1. Research yourself: By doing this one can see what type of information follows them and is a part of their digital footprint.[35][36]
  2. Think before posting: This will allow for time to consider whether or not this is something that should be a part of one's digital footprint. Sources say that those who do not consider all possible implications of what they post on the internet may be negatively affected when looking for employment. [37]
  3. Highlight attractive traits and qualities: Using the Internet and social media outlets to highlight one's greatest attributes and qualities will allow the person to be seen in a positive light. Since it is already known that digital footprints are evaluated by potential job employers and universities in the application process then applicants should use that to their benefit and to make them look attractive.[38]

See also


  1. " digital footprint". Retrieved 13 April 2017.
  2. "What is Digital Footprint? Webopedia Definition". Retrieved 13 April 2017.
  3. "Digital Footprint Definition". Retrieved 13 April 2017.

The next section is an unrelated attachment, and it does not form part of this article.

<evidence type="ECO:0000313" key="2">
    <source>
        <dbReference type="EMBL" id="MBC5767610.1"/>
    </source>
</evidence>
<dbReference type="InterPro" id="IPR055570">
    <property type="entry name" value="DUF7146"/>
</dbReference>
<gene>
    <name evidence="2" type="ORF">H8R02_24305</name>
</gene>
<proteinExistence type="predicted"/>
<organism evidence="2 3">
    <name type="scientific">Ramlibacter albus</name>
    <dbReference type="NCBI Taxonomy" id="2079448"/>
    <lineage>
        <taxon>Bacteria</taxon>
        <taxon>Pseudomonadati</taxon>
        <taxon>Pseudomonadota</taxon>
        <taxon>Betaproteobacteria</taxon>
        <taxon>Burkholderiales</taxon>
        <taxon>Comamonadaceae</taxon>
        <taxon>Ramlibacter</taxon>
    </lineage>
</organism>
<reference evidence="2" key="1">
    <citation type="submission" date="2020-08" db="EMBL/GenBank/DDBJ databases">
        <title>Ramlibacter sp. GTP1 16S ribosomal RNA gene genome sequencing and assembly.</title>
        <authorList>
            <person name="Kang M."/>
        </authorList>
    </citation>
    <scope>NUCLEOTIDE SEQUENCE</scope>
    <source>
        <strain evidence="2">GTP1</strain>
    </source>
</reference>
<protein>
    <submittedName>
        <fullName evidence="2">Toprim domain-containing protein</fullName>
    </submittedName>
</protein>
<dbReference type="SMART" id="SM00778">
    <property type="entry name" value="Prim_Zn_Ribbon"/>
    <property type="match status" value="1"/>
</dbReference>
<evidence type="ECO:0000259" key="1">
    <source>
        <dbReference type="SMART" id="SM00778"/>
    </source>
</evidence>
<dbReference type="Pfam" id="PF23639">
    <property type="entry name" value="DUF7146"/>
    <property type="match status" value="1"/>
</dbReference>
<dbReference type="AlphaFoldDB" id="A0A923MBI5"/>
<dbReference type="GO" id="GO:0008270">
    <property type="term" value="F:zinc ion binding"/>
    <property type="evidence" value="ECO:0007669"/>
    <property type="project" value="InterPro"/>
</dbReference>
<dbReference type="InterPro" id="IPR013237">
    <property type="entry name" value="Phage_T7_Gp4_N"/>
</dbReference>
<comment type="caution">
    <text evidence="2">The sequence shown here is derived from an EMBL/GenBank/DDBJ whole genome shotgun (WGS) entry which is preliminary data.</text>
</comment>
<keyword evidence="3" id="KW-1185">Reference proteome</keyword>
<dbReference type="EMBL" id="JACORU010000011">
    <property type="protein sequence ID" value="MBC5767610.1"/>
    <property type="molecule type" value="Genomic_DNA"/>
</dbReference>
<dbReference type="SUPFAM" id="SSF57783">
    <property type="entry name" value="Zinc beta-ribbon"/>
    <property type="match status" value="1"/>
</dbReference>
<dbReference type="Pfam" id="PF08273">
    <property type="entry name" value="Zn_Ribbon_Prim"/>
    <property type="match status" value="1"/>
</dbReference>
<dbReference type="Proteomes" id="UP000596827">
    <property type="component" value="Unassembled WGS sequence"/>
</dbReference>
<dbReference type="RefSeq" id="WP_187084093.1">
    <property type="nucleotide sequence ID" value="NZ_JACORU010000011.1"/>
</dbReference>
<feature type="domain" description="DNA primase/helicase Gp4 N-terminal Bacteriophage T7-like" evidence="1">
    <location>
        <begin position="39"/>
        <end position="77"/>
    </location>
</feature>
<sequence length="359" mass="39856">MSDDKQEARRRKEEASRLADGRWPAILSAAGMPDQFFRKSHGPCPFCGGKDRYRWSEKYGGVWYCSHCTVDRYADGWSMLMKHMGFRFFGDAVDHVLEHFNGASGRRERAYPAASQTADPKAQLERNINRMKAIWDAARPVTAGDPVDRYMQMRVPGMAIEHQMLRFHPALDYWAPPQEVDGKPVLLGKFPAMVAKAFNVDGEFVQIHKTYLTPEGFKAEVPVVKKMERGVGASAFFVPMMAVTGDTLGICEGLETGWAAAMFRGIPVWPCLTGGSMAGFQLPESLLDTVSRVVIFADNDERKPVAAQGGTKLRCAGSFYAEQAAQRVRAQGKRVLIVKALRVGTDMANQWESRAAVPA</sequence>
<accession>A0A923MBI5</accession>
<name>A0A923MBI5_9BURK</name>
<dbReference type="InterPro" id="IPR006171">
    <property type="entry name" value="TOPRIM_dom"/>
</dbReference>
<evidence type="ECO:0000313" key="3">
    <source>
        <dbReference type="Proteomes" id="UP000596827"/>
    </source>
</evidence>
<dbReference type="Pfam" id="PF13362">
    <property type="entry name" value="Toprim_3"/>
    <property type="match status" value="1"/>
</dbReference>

4. "What is digital footprint? - Definition from". Retrieved 13 April 2017.
  5. Garfinkel, Simson; Cox, David. "Finding and Archiving the Internet Footprint" (PDF). Presented at the first Digital Lives Research Conference. London, England.
  6. COLLINS, KATIE. "Monitoring digital footprints to prevent reputation damage and cyber attacks". Archived from the original on 12 August 2013. Retrieved 8 August 2013.
  7. Girardin, Fabien; Calabrese, Francesco; Fiore, Filippo Dal; Ratti, Carlo; Blat, Josep (2008). "Digital Footprinting: Uncovering Tourists with User-Generated Content". IEEE Pervasive Computing. 7 (4): 36–43. CiteSeerX doi:10.1109/MPRV.2008.71.
  8. Madden, Fox, Smith & Vitak, Mary, Susannah, Aaron, Jessica (2007). "Digital Footprints". Pew Research Center.CS1 maint: multiple names: authors list (link)